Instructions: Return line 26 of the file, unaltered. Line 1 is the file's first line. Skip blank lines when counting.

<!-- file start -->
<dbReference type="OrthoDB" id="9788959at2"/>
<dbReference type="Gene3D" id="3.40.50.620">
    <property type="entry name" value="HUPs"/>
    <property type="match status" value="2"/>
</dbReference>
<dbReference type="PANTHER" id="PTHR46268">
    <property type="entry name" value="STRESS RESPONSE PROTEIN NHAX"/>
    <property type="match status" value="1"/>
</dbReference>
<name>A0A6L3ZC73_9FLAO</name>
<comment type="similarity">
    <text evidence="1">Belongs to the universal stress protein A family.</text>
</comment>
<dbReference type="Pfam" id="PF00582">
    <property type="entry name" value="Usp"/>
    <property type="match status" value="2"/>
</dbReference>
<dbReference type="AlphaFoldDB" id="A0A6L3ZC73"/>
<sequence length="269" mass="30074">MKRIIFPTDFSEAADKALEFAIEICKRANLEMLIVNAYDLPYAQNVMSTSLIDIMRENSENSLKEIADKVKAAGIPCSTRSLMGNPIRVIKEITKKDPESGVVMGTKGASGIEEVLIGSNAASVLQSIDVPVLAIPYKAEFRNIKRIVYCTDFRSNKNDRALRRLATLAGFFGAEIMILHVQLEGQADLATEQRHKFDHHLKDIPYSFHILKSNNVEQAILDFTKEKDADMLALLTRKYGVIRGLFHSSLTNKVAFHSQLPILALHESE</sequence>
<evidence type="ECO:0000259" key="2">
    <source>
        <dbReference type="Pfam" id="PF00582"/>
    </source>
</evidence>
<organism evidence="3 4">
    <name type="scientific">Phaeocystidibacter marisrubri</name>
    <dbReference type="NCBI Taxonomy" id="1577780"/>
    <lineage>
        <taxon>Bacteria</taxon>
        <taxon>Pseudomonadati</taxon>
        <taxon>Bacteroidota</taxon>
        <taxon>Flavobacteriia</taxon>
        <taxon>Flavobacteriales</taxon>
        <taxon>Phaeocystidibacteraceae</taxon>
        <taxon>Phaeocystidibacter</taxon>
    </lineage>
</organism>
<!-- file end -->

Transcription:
    <name type="scientific">Phaeocystidibacter marisrubri</name>